EUIPO julkaisi tutkimusraportin eurooppalaisten pk-yritysten henkisestä omaisuudesta
Euroopan teollisoikeuksien virasto EUIPO on tehnyt EU:n laajuisen IP-oikeuksia (Intellectual Property, henkinen omaisuus) koskevan tutkimuksen, joka on ensimmäinen laatuaan. Tutkimuksen kohteena oli 9000 eurooppalaista pk-yritykstä. Verkkotunnukset ja salassapito (liikesalaisuudet) ovat eniten käytettyjä suojausmuotoja pk-yrityksissä. 60 % IP-oikeuksia omistavista yrityksistä on sitä mieltä, että oikeuksien suojaaminen on vaikuttanut myönteisesti heidän liiketoimintaansa. Noin kolmannes IP-oikeuksien omistajista sanoo kärsineensä oikeuksien loukkauksista, mutta 12 % heistä ei tehnyt asialle mitään.
EUIPO:n tiedote englanniksi
New survey on EU SMEs and intellectual property
- 9,000 EU SMEs surveyed in the first EU-wide study of its kind from the EUIPO
- Internet domain names and confidentiality (trade secrets) are the most used protection measures used by SMEs
- 60% of firms that own intellectual property rights say securing their IP rights was positive for their business
- Around one third of intellectual property right owners said they had suffered from infringement, but 12% of them took no action when their IP rights were infringed
A new survey from the European Union Intellectual Property Office (EUIPO) has questioned nearly 9,000 small and medium enterprises (SMEs) in the EU to find out how they use intellectual property rights to support their economic activity.
The survey found that 60% of all intellectual property rights-owning firms questioned said that protecting their innovation had been positive for their business, notably increasing their reputation and image of reliability as well as strengthening long term business prospects.
The EU SMEs surveyed were more likely to register internet domain names and use trade secrets than opt for any other form of protection measure, with prevention of copying singled out as the main reason for registering intellectual property rights.
Almost one third of the SMEs surveyed said their intellectual property rights had been infringed and used primarily bilateral negotiations next to court procedures to solve IPR infringements conflicts. SMEs said they refrain from court procedures because they are too long and costly.12% of SMEs said they had taken no action when the infringement had occurred.
Of the firms questioned which had not secured their intellectual property rights, 35% said they saw no benefit in protecting their IP. Other reasons mentioned by respondents for not availing themselves of protection measures included: lack of knowledge about the registration procedure; the complexity and costs of intellectual property rights registration; and court proceedings in cases of IP infringement.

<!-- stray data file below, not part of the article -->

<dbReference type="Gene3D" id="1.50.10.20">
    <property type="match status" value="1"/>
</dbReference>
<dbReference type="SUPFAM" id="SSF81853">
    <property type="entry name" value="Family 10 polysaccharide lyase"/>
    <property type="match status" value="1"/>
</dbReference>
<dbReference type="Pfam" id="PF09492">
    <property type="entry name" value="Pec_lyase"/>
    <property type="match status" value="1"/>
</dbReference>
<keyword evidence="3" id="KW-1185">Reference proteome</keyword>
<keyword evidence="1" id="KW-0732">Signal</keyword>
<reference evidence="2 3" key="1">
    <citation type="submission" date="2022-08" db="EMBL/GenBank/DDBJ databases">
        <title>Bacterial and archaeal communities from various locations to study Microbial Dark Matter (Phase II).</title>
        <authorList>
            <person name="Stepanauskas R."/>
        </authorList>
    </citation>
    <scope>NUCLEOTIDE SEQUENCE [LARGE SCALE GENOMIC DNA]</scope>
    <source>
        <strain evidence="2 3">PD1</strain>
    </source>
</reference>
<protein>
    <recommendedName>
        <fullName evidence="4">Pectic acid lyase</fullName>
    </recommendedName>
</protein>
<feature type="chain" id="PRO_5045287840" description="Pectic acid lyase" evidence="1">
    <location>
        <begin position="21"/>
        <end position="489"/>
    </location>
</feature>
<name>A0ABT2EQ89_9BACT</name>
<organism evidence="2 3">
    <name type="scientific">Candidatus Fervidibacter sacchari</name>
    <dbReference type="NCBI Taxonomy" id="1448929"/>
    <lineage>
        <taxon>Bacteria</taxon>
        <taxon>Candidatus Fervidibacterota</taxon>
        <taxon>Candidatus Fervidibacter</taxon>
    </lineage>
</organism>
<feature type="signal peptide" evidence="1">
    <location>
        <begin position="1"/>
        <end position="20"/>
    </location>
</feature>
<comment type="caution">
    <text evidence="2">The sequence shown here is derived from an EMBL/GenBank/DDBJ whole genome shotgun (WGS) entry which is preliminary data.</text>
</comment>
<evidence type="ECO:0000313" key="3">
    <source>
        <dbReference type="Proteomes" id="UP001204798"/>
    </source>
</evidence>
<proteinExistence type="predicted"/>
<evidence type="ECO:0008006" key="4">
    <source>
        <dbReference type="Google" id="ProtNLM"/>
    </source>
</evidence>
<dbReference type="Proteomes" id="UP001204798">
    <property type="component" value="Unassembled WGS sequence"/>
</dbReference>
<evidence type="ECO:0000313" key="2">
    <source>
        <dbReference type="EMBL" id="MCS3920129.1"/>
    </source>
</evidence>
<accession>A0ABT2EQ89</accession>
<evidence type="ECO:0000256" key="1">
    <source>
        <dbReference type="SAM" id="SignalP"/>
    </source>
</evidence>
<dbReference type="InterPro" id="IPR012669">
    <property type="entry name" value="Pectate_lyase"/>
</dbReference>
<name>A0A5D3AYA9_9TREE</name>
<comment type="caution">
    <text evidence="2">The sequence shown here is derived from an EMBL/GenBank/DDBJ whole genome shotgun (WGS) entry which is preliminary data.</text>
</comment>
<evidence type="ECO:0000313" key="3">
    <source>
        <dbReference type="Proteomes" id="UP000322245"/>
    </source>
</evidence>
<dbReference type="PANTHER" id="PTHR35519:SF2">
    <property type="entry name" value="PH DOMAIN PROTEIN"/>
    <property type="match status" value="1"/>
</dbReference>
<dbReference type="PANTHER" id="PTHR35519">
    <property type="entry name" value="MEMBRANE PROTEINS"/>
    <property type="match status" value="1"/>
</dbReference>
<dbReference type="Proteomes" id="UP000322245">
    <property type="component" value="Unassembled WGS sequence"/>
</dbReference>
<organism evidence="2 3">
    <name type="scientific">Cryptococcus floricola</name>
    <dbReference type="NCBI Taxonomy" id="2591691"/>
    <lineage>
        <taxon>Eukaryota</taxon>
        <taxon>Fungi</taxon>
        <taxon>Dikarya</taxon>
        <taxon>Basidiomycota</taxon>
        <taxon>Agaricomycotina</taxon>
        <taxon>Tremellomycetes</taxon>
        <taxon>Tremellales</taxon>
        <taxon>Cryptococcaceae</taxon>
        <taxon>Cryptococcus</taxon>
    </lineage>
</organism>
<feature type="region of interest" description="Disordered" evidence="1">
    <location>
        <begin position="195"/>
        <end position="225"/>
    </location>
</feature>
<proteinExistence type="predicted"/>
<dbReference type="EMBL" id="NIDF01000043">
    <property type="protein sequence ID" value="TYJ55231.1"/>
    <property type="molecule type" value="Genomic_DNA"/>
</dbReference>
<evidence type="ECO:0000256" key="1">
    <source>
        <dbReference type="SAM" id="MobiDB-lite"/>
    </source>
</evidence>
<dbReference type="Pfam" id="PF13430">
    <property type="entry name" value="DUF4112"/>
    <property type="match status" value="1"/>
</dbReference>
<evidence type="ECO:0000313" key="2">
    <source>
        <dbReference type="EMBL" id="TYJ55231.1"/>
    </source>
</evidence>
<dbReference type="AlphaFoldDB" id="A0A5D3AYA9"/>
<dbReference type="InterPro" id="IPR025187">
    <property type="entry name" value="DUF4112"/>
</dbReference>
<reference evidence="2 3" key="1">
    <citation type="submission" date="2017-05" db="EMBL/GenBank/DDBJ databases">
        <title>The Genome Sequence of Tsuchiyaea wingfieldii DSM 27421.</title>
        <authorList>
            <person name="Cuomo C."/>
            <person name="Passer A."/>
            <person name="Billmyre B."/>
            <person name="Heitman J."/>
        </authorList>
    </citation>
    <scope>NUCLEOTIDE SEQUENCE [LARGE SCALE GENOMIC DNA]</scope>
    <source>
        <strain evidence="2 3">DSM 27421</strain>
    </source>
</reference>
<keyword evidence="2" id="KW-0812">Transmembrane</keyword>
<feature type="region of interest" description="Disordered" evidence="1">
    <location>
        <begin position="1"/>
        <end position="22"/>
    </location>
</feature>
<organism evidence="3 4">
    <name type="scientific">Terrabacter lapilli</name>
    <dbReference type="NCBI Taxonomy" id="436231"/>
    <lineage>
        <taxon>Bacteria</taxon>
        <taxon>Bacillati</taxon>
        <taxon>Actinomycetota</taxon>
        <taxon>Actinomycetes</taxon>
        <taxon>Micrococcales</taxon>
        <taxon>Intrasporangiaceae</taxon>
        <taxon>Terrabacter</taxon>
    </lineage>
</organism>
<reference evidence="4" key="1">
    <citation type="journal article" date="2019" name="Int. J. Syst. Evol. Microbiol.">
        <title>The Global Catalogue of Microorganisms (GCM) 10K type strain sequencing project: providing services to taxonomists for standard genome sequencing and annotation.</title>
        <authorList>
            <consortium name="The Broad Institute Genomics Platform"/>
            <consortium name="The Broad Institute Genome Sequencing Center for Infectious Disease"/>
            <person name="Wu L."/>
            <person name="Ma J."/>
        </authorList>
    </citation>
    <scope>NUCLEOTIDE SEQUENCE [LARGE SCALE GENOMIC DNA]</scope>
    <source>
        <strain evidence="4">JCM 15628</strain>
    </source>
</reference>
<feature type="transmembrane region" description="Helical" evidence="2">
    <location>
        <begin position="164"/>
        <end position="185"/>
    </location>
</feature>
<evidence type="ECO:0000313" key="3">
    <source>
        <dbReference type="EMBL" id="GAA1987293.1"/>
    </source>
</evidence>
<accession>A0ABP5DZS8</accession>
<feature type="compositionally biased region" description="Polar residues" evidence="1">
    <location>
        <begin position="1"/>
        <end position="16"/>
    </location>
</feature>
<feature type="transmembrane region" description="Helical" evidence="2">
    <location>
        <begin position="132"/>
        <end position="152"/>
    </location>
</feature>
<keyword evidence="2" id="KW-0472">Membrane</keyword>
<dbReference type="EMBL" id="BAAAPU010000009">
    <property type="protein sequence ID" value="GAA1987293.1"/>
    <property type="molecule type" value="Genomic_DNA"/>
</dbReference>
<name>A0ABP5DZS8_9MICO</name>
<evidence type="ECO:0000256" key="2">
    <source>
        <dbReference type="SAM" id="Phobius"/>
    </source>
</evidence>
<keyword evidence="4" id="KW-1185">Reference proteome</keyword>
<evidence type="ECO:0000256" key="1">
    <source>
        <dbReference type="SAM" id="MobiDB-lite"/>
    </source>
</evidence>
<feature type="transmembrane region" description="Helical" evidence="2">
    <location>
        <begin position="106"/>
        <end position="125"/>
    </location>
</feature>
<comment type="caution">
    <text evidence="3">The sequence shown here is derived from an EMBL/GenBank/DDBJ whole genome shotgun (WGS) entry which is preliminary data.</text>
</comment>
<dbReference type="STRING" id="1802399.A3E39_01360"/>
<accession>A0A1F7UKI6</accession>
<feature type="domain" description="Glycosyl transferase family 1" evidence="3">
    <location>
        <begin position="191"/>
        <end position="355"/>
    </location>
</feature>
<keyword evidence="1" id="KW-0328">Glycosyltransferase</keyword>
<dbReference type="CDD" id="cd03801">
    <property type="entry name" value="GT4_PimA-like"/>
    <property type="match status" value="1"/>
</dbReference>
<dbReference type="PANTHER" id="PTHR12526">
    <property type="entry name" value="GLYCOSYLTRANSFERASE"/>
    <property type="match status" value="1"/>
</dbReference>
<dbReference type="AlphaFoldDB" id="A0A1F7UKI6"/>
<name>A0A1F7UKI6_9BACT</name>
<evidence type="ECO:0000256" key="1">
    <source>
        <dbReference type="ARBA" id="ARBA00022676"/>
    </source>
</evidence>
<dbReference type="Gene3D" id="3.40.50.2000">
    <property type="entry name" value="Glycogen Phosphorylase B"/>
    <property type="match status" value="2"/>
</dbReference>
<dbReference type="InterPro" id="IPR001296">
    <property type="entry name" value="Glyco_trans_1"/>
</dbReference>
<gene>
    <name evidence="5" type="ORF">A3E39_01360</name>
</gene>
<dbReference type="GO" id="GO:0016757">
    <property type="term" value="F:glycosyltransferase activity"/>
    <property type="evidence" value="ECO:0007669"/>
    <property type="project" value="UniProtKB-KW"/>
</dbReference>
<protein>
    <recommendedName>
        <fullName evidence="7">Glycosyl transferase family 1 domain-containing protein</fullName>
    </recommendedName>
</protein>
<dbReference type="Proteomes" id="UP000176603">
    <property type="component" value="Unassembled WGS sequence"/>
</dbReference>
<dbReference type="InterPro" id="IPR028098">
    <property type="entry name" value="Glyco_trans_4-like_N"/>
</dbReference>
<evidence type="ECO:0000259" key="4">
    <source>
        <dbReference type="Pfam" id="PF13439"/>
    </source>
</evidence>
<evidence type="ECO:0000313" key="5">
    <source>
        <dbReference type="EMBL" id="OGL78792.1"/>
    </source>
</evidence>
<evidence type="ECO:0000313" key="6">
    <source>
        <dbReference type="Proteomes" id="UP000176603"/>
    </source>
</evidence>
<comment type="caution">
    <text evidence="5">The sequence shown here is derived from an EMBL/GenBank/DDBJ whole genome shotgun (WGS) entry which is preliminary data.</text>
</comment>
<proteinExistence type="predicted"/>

The Executive Director of EUIPO, António Campinos, said:
"SMEs represent 99% of all business in the EU, and are the backbone of Europe’s economy. Therefore, we need information which clearly shows the reality of the IP environment for innovative EU SMEs – why they seek IP protection and what barriers they face. We also want to get their direct feedback as to how those problems can be overcome."
In 2015, the EUIPO published the Intellectual Property Rights and Firm Performance in Europe report, which showed that large companies are more likely to own IP rights than smaller companies; 40% of larger firms have registered rights, compared with 9% of SMEs. The report also showed that SMEs owning IPRs have over 32% higher revenue per employee than those that do not own IPR.
Today’s survey, released through the European Observatory on Infringements of Intellectual Property Rights, was commissioned as a follow up to the findings of that report, to further investigate the issues encountered by SMEs when accessing IP protection.
ABOUT THE EUIPO
The EUIPO is a decentralised agency of the EU, based in Alicante, Spain. It manages the registration of the European Union trade mark (EUTM) and the registered Community design (RCD), both of which provide intellectual property protection in all 28 EU Member States, as well as carrying out cooperation activities with the national and regional IP offices of the EU. Up until 23 March 2016, the EUIPO was known as the Office for Harmonization in the Internal Market (OHIM).
The European Observatory on Infringements of Intellectual Property Rights was established in 2009 to support the protection and enforcement of intellectual property rights and help combat the growing threat of IP infringements in Europe. It was transferred to the EUIPO on June 5 by Regulation (EU) No 386/2012 of the European Parliament and of the Council.
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